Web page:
How do I start this one… there’s so much that I squished into the week that I went to the Galapagos. For starters, it was really cool to be with a group of students who organized this themselves. We discussed, got an agency, paid, and did it. At the airport I didn’t know everybody in the group, but it was really easy to get to know people with activities like a 16 km hike to a volcano, downtime at the airport, and hanging out at night when there were no scheduled excursions.
2 islands. 8 days. 1 book bag. several new friends.
The climate and terrain variation on these islands was astounding. desert type place to beach to rainforest all in a day and all on one island.
We visited a place where they display animals, especially turtles and put it in the perspective of Darwin’s studies. Lonely George, turns out wasn’t that lonely, because he had two females with him. But they were of a different species and therefore when George died, the species ended.
We went to the beach. I swam in the Galapagos, and the water was gentle and warm. it was so peaceful. On the day before we left we had no schedule to which we had to adhere, and so a lot of us went to the beach. I spent all day there, feeling peaceful and rested. I played in the sand like a little kid. When I was little, my uncle used to make sand castles that looked really drippy, and I tried to do that too.
hike to a mountain.
6 mile bike ride.
I was so nervous when it was time to go snorkeling, because … having a breathing thing in your mouth is weird and took a bit to get used to. I feel that trips that I take shouldn’t just be fun, but I want them to push my limits. This trip was unforgettable because I learned that I can do so much more than I thought. I can snorkel with giant tortoises and fishes and sea lions, I can hike ridiculous amounts on uneven terrain, and I can sing alone in front of people.
Anecdote: on the return portion of our hike I overheated and my head felt so pressurized (similar to when you’re descending in an airplane). So I sat down, and someone poured a huge bottle of water on me to cool me off. I was unexpectedly grateful for the surprise shower. I liked knowing that I had friends on this trip that would look out for me, and I would look out for them. I like being reassured that people are good and willing to lend a hand.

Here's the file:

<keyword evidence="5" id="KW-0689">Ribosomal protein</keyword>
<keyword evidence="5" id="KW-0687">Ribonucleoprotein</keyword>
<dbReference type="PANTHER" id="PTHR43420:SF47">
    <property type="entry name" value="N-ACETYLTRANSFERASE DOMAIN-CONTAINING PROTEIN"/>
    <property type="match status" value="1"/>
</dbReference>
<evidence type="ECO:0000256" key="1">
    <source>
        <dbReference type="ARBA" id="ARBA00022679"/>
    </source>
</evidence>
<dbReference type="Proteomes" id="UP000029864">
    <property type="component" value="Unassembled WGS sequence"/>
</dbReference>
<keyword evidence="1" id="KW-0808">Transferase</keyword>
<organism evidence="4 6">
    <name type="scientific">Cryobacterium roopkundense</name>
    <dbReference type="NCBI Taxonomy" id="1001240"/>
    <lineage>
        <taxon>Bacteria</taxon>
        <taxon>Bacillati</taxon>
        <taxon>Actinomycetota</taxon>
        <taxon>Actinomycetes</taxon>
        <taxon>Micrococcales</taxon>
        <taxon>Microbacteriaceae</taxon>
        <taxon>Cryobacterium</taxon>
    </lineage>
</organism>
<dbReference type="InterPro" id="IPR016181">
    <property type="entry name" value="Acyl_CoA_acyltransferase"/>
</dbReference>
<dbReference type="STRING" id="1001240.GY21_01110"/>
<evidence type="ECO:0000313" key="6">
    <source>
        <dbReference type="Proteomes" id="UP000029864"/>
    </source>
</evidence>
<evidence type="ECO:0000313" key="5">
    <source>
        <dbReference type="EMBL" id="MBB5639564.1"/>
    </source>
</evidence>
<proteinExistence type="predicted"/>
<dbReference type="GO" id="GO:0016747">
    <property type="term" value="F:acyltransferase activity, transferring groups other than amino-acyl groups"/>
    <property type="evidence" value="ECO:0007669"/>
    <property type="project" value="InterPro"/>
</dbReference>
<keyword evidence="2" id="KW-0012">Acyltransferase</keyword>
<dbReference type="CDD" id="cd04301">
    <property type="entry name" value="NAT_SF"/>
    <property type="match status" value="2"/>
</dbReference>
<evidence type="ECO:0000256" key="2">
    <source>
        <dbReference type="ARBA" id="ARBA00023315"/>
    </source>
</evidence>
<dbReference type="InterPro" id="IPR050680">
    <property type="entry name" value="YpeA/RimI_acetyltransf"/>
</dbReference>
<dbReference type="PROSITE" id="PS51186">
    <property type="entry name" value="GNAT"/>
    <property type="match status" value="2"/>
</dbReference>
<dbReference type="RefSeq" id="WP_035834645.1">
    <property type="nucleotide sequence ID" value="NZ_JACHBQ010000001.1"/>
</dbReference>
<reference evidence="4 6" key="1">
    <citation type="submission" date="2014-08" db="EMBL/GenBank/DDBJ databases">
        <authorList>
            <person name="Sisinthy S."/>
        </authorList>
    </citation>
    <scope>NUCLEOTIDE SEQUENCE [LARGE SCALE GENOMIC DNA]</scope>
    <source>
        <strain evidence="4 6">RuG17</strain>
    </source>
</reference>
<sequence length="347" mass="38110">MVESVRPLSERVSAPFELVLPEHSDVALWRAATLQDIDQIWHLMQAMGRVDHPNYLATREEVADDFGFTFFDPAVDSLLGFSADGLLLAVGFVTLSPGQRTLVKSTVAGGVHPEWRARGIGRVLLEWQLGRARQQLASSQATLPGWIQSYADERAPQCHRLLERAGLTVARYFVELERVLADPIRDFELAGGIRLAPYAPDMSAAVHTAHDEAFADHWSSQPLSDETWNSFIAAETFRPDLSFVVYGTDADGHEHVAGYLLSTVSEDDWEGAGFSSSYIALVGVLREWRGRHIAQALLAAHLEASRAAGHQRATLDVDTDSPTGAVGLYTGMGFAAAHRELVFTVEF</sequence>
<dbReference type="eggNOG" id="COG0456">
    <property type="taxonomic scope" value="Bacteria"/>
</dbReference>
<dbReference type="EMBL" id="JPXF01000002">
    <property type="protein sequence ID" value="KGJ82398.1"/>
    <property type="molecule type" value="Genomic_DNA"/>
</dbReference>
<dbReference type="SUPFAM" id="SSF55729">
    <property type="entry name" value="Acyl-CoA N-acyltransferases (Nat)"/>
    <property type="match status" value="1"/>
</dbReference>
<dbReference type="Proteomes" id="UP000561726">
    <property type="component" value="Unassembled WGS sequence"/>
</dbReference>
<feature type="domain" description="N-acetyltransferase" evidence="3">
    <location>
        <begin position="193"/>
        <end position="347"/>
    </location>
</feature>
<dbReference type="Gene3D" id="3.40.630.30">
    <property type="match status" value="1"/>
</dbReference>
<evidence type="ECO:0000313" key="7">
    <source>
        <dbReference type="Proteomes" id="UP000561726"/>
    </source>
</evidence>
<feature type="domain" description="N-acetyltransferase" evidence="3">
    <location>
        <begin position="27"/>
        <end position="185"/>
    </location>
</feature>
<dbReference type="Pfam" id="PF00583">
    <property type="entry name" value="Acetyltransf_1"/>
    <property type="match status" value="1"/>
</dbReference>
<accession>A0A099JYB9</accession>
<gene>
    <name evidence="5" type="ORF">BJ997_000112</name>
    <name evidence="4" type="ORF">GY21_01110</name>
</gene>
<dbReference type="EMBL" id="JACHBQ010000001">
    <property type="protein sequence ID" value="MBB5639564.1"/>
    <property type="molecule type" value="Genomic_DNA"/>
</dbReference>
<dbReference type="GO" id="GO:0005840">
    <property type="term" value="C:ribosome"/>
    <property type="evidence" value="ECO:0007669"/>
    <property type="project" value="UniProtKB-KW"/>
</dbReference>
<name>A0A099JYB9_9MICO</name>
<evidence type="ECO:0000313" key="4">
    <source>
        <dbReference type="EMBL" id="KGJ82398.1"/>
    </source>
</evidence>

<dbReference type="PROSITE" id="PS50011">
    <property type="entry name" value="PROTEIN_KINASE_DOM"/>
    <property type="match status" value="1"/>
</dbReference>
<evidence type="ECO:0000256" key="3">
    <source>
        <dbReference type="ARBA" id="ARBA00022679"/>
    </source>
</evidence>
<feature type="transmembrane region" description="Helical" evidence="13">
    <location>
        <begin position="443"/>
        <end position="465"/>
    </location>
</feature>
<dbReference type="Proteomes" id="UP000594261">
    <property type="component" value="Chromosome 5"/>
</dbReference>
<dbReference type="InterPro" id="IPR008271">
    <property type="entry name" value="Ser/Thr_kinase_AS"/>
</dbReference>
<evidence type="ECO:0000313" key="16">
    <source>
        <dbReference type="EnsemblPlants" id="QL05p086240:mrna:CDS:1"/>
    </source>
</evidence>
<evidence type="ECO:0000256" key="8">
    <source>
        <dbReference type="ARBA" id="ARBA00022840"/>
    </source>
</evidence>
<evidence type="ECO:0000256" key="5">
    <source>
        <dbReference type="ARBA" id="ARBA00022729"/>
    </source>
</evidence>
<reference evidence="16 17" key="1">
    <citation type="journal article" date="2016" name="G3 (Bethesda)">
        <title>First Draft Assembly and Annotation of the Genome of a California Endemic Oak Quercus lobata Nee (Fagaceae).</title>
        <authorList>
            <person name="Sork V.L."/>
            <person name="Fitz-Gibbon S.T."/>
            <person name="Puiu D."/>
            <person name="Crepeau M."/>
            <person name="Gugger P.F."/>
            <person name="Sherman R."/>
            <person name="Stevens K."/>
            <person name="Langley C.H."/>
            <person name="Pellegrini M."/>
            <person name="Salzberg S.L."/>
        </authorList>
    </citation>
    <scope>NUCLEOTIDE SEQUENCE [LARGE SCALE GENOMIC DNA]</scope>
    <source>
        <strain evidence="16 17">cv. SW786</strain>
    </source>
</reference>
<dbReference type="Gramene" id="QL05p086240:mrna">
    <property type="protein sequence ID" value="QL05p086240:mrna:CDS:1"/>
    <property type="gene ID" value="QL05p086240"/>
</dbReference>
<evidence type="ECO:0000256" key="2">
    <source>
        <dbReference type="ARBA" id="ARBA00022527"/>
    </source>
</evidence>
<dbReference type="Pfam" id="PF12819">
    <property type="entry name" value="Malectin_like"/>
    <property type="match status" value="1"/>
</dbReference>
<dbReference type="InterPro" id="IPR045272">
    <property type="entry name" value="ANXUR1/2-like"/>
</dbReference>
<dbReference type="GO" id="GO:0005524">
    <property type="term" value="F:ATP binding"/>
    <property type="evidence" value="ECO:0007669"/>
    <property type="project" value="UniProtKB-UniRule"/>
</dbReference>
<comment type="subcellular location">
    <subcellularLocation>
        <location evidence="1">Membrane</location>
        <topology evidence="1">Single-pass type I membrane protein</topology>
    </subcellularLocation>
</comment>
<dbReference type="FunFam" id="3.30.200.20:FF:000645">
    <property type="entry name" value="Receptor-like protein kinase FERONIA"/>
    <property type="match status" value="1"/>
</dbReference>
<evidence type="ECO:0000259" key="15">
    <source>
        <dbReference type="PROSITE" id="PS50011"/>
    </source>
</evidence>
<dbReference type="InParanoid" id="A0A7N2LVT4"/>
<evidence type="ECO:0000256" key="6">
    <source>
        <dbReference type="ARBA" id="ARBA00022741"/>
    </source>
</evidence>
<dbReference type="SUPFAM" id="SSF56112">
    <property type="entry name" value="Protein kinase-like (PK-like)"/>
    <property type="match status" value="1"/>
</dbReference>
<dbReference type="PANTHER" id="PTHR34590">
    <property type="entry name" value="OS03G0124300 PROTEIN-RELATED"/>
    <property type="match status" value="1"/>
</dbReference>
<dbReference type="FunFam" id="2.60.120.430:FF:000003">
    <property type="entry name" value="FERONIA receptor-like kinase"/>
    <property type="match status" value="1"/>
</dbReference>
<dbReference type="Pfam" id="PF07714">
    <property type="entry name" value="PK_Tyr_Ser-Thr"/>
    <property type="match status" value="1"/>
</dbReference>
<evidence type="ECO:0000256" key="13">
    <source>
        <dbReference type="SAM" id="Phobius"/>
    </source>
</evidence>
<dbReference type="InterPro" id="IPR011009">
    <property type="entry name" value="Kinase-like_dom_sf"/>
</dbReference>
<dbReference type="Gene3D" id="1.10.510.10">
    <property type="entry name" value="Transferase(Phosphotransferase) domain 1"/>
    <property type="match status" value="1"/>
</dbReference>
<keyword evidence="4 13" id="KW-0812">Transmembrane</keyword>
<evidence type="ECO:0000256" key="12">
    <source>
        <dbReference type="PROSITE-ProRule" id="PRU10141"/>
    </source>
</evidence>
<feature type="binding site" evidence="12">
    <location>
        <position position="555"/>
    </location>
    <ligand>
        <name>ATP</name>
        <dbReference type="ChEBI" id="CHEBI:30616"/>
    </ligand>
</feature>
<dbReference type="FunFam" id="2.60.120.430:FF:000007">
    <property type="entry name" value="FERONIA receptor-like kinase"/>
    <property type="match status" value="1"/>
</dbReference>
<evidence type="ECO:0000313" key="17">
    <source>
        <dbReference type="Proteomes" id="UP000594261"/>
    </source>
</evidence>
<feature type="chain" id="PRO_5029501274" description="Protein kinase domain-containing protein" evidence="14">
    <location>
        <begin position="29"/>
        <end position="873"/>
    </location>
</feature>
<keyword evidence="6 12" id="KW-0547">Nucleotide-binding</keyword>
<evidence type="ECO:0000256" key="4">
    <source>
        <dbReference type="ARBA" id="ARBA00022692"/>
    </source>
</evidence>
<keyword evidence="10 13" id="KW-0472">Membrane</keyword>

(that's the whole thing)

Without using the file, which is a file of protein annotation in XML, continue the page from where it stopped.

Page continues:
On this hike I walked in silence the same amount as I conversed. Both felt natural and welcomed. It’s cool to observe group dynamics and social norms/trends on these sorts of adventures.
At one point, our group passed by a sea lion one a dock who had had its back fins chopped off. The guide said that by the looks of the cuts it looked man-done. I was one of the last people off the boat, and while I waited for my friend to finish with the bathroom, I sat beside the sea lion. We sat there together for a good amount of time, and I felt horrible because there was nothing I could give it except my presence, and a song. So that’s what I did. I sang the injured creature a soothing song and when I finished we just sat there together in silence. My friend came out and we had to leave. When the group came back to the boat across the same dock, the animal was gone. I don’t know what happened to it. I remember its eyes and how helpless it looked, and I’m saddened, to say the least.
Although this trip was physically demanding ( I feel so healthy now) and had unfortunate parts (the sea lion, and people getting sick) it was an amazingly phenomenal trip that I am glad I did not miss out on. I learned a lot about myself, and about the islands of Santa Cruz and Isabela, as well as about my companions.
2 thumbs up.